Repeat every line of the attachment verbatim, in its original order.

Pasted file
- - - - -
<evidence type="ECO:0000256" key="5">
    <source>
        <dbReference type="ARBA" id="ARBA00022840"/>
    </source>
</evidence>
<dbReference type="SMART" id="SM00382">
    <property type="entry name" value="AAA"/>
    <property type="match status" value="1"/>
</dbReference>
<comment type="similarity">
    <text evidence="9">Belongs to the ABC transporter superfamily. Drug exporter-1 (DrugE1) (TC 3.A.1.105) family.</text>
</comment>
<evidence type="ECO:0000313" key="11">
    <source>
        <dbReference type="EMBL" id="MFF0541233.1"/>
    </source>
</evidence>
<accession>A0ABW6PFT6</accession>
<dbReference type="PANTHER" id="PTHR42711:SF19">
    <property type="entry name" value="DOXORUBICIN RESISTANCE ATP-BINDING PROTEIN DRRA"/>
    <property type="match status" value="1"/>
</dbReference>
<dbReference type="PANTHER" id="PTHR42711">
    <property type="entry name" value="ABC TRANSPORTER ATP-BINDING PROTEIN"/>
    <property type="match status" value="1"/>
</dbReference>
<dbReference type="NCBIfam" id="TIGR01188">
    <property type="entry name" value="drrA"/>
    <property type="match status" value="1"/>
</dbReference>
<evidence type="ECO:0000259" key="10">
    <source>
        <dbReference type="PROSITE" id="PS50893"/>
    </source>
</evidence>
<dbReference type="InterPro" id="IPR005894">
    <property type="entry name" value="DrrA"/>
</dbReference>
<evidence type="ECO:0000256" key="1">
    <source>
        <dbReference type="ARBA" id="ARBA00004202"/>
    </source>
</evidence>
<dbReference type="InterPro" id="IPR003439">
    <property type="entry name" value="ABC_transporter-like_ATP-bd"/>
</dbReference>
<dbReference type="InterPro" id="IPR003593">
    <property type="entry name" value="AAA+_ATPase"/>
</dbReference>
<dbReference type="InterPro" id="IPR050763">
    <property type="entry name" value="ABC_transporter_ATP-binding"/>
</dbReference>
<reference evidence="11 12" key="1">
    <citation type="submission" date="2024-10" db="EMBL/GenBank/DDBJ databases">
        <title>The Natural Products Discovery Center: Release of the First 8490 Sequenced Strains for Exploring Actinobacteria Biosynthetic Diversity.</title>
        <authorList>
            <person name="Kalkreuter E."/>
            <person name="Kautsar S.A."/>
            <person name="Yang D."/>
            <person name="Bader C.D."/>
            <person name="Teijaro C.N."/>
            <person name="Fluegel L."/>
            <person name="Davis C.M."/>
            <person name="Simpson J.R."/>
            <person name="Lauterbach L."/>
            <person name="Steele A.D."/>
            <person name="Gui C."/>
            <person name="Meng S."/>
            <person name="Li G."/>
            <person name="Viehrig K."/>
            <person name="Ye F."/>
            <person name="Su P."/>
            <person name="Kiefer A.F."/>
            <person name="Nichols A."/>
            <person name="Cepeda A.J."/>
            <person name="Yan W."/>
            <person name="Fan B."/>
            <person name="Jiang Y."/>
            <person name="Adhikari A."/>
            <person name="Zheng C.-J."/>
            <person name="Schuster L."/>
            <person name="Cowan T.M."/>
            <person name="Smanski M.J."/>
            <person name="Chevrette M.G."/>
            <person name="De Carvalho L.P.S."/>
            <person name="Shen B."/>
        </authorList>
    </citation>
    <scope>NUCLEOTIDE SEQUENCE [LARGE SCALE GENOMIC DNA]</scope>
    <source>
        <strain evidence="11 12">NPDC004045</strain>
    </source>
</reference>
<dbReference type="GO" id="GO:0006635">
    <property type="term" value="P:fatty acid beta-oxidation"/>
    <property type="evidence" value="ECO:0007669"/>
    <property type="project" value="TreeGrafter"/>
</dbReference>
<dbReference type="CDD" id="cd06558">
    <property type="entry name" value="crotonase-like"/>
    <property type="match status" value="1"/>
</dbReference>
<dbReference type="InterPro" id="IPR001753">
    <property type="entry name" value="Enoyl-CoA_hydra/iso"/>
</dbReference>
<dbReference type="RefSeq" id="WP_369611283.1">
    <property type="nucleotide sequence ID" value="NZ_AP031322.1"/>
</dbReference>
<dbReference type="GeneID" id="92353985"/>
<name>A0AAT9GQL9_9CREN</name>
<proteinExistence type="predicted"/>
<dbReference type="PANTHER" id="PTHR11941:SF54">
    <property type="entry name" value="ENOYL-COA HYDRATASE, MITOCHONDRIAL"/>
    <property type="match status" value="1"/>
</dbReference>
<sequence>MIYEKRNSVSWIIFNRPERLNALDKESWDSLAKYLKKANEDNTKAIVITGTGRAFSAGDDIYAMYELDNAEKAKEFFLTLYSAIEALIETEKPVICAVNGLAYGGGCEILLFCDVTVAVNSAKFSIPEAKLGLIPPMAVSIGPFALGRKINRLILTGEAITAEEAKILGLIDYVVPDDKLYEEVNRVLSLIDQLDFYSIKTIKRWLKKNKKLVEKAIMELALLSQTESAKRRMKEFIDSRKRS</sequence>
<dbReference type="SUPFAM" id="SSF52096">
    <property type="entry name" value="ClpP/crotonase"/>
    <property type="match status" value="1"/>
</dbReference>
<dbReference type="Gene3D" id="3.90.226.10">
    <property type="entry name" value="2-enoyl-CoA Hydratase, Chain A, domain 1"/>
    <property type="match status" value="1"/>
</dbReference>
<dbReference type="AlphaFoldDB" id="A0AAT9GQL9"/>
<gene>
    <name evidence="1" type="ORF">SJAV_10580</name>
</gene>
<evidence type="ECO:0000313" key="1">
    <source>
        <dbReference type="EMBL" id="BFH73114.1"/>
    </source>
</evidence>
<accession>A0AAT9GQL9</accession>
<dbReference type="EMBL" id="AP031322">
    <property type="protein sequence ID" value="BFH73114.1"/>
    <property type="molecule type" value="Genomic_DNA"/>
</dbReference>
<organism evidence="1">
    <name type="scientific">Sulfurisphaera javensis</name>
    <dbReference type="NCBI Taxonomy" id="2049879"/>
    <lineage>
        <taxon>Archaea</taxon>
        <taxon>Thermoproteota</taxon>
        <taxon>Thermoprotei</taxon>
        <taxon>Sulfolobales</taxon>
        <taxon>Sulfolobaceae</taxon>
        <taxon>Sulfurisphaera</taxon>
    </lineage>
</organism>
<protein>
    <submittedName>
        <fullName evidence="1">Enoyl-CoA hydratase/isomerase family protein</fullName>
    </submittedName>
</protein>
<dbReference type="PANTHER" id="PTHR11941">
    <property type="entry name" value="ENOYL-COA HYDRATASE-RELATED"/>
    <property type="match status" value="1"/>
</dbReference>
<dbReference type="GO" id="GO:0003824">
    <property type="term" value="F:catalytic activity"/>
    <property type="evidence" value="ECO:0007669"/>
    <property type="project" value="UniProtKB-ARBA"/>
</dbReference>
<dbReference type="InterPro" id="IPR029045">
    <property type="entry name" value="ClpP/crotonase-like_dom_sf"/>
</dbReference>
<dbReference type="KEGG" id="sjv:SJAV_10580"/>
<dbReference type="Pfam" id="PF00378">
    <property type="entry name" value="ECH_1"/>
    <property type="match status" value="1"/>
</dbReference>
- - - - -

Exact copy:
<evidence type="ECO:0000256" key="5">
    <source>
        <dbReference type="ARBA" id="ARBA00022840"/>
    </source>
</evidence>
<dbReference type="SMART" id="SM00382">
    <property type="entry name" value="AAA"/>
    <property type="match status" value="1"/>
</dbReference>
<comment type="similarity">
    <text evidence="9">Belongs to the ABC transporter superfamily. Drug exporter-1 (DrugE1) (TC 3.A.1.105) family.</text>
</comment>
<evidence type="ECO:0000313" key="11">
    <source>
        <dbReference type="EMBL" id="MFF0541233.1"/>
    </source>
</evidence>
<accession>A0ABW6PFT6</accession>
<dbReference type="PANTHER" id="PTHR42711:SF19">
    <property type="entry name" value="DOXORUBICIN RESISTANCE ATP-BINDING PROTEIN DRRA"/>
    <property type="match status" value="1"/>
</dbReference>
<dbReference type="PANTHER" id="PTHR42711">
    <property type="entry name" value="ABC TRANSPORTER ATP-BINDING PROTEIN"/>
    <property type="match status" value="1"/>
</dbReference>
<dbReference type="NCBIfam" id="TIGR01188">
    <property type="entry name" value="drrA"/>
    <property type="match status" value="1"/>
</dbReference>
<evidence type="ECO:0000259" key="10">
    <source>
        <dbReference type="PROSITE" id="PS50893"/>
    </source>
</evidence>
<dbReference type="InterPro" id="IPR005894">
    <property type="entry name" value="DrrA"/>
</dbReference>
<evidence type="ECO:0000256" key="1">
    <source>
        <dbReference type="ARBA" id="ARBA00004202"/>
    </source>
</evidence>
<dbReference type="InterPro" id="IPR003439">
    <property type="entry name" value="ABC_transporter-like_ATP-bd"/>
</dbReference>
<dbReference type="InterPro" id="IPR003593">
    <property type="entry name" value="AAA+_ATPase"/>
</dbReference>
<dbReference type="InterPro" id="IPR050763">
    <property type="entry name" value="ABC_transporter_ATP-binding"/>
</dbReference>
<reference evidence="11 12" key="1">
    <citation type="submission" date="2024-10" db="EMBL/GenBank/DDBJ databases">
        <title>The Natural Products Discovery Center: Release of the First 8490 Sequenced Strains for Exploring Actinobacteria Biosynthetic Diversity.</title>
        <authorList>
            <person name="Kalkreuter E."/>
            <person name="Kautsar S.A."/>
            <person name="Yang D."/>
            <person name="Bader C.D."/>
            <person name="Teijaro C.N."/>
            <person name="Fluegel L."/>
            <person name="Davis C.M."/>
            <person name="Simpson J.R."/>
            <person name="Lauterbach L."/>
            <person name="Steele A.D."/>
            <person name="Gui C."/>
            <person name="Meng S."/>
            <person name="Li G."/>
            <person name="Viehrig K."/>
            <person name="Ye F."/>
            <person name="Su P."/>
            <person name="Kiefer A.F."/>
            <person name="Nichols A."/>
            <person name="Cepeda A.J."/>
            <person name="Yan W."/>
            <person name="Fan B."/>
            <person name="Jiang Y."/>
            <person name="Adhikari A."/>
            <person name="Zheng C.-J."/>
            <person name="Schuster L."/>
            <person name="Cowan T.M."/>
            <person name="Smanski M.J."/>
            <person name="Chevrette M.G."/>
            <person name="De Carvalho L.P.S."/>
            <person name="Shen B."/>
        </authorList>
    </citation>
    <scope>NUCLEOTIDE SEQUENCE [LARGE SCALE GENOMIC DNA]</scope>
    <source>
        <strain evidence="11 12">NPDC004045</strain>
    </source>
</reference>
<dbReference type="GO" id="GO:0006635">
    <property type="term" value="P:fatty acid beta-oxidation"/>
    <property type="evidence" value="ECO:0007669"/>
    <property type="project" value="TreeGrafter"/>
</dbReference>
<dbReference type="CDD" id="cd06558">
    <property type="entry name" value="crotonase-like"/>
    <property type="match status" value="1"/>
</dbReference>
<dbReference type="InterPro" id="IPR001753">
    <property type="entry name" value="Enoyl-CoA_hydra/iso"/>
</dbReference>
<dbReference type="RefSeq" id="WP_369611283.1">
    <property type="nucleotide sequence ID" value="NZ_AP031322.1"/>
</dbReference>
<dbReference type="GeneID" id="92353985"/>
<name>A0AAT9GQL9_9CREN</name>
<proteinExistence type="predicted"/>
<dbReference type="PANTHER" id="PTHR11941:SF54">
    <property type="entry name" value="ENOYL-COA HYDRATASE, MITOCHONDRIAL"/>
    <property type="match status" value="1"/>
</dbReference>
<sequence>MIYEKRNSVSWIIFNRPERLNALDKESWDSLAKYLKKANEDNTKAIVITGTGRAFSAGDDIYAMYELDNAEKAKEFFLTLYSAIEALIETEKPVICAVNGLAYGGGCEILLFCDVTVAVNSAKFSIPEAKLGLIPPMAVSIGPFALGRKINRLILTGEAITAEEAKILGLIDYVVPDDKLYEEVNRVLSLIDQLDFYSIKTIKRWLKKNKKLVEKAIMELALLSQTESAKRRMKEFIDSRKRS</sequence>
<dbReference type="SUPFAM" id="SSF52096">
    <property type="entry name" value="ClpP/crotonase"/>
    <property type="match status" value="1"/>
</dbReference>
<dbReference type="Gene3D" id="3.90.226.10">
    <property type="entry name" value="2-enoyl-CoA Hydratase, Chain A, domain 1"/>
    <property type="match status" value="1"/>
</dbReference>
<dbReference type="AlphaFoldDB" id="A0AAT9GQL9"/>
<gene>
    <name evidence="1" type="ORF">SJAV_10580</name>
</gene>
<evidence type="ECO:0000313" key="1">
    <source>
        <dbReference type="EMBL" id="BFH73114.1"/>
    </source>
</evidence>
<accession>A0AAT9GQL9</accession>
<dbReference type="EMBL" id="AP031322">
    <property type="protein sequence ID" value="BFH73114.1"/>
    <property type="molecule type" value="Genomic_DNA"/>
</dbReference>
<organism evidence="1">
    <name type="scientific">Sulfurisphaera javensis</name>
    <dbReference type="NCBI Taxonomy" id="2049879"/>
    <lineage>
        <taxon>Archaea</taxon>
        <taxon>Thermoproteota</taxon>
        <taxon>Thermoprotei</taxon>
        <taxon>Sulfolobales</taxon>
        <taxon>Sulfolobaceae</taxon>
        <taxon>Sulfurisphaera</taxon>
    </lineage>
</organism>
<protein>
    <submittedName>
        <fullName evidence="1">Enoyl-CoA hydratase/isomerase family protein</fullName>
    </submittedName>
</protein>
<dbReference type="PANTHER" id="PTHR11941">
    <property type="entry name" value="ENOYL-COA HYDRATASE-RELATED"/>
    <property type="match status" value="1"/>
</dbReference>
<dbReference type="GO" id="GO:0003824">
    <property type="term" value="F:catalytic activity"/>
    <property type="evidence" value="ECO:0007669"/>
    <property type="project" value="UniProtKB-ARBA"/>
</dbReference>
<dbReference type="InterPro" id="IPR029045">
    <property type="entry name" value="ClpP/crotonase-like_dom_sf"/>
</dbReference>
<dbReference type="KEGG" id="sjv:SJAV_10580"/>
<dbReference type="Pfam" id="PF00378">
    <property type="entry name" value="ECH_1"/>
    <property type="match status" value="1"/>
</dbReference>